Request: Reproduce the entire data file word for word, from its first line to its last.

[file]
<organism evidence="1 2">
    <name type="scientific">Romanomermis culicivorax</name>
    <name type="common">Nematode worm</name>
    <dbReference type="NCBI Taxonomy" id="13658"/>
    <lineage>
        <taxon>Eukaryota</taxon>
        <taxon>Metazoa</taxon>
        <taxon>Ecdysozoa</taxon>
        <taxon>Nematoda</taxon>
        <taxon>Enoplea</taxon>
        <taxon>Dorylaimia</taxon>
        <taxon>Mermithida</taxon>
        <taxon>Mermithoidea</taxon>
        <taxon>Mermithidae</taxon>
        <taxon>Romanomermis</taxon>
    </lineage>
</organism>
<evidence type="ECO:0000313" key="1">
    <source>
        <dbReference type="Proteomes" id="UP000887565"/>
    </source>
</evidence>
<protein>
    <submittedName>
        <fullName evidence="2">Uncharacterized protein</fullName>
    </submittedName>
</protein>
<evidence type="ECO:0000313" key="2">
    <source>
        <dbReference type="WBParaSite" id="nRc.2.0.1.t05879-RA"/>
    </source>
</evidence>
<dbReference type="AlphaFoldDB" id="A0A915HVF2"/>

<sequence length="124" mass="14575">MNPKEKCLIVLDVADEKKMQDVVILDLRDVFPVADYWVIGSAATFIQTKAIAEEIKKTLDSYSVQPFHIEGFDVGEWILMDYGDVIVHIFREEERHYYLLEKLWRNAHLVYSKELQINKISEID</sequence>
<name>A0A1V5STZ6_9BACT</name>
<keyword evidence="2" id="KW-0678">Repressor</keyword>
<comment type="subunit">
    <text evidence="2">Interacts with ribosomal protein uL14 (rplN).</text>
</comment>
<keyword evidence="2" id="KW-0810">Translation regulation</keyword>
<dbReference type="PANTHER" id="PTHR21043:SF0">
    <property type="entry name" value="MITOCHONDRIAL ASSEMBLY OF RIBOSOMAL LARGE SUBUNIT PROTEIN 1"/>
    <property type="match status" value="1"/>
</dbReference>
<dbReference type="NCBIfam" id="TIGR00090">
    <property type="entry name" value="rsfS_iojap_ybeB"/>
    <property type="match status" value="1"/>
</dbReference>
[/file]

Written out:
<organism evidence="1 2">
    <name type="scientific">Romanomermis culicivorax</name>
    <name type="common">Nematode worm</name>
    <dbReference type="NCBI Taxonomy" id="13658"/>
    <lineage>
        <taxon>Eukaryota</taxon>
        <taxon>Metazoa</taxon>
        <taxon>Ecdysozoa</taxon>
        <taxon>Nematoda</taxon>
        <taxon>Enoplea</taxon>
        <taxon>Dorylaimia</taxon>
        <taxon>Mermithida</taxon>
        <taxon>Mermithoidea</taxon>
        <taxon>Mermithidae</taxon>
        <taxon>Romanomermis</taxon>
    </lineage>
</organism>
<evidence type="ECO:0000313" key="1">
    <source>
        <dbReference type="Proteomes" id="UP000887565"/>
    </source>
</evidence>
<protein>
    <submittedName>
        <fullName evidence="2">Uncharacterized protein</fullName>
    </submittedName>
</protein>
<evidence type="ECO:0000313" key="2">
    <source>
        <dbReference type="WBParaSite" id="nRc.2.0.1.t05879-RA"/>
    </source>
</evidence>
<dbReference type="AlphaFoldDB" id="A0A915HVF2"/>

<sequence length="124" mass="14575">MNPKEKCLIVLDVADEKKMQDVVILDLRDVFPVADYWVIGSAATFIQTKAIAEEIKKTLDSYSVQPFHIEGFDVGEWILMDYGDVIVHIFREEERHYYLLEKLWRNAHLVYSKELQINKISEID</sequence>
<name>A0A1V5STZ6_9BACT</name>
<keyword evidence="2" id="KW-0678">Repressor</keyword>
<comment type="subunit">
    <text evidence="2">Interacts with ribosomal protein uL14 (rplN).</text>
</comment>
<keyword evidence="2" id="KW-0810">Translation regulation</keyword>
<dbReference type="PANTHER" id="PTHR21043:SF0">
    <property type="entry name" value="MITOCHONDRIAL ASSEMBLY OF RIBOSOMAL LARGE SUBUNIT PROTEIN 1"/>
    <property type="match status" value="1"/>
</dbReference>
<dbReference type="NCBIfam" id="TIGR00090">
    <property type="entry name" value="rsfS_iojap_ybeB"/>
    <property type="match status" value="1"/>
</dbReference>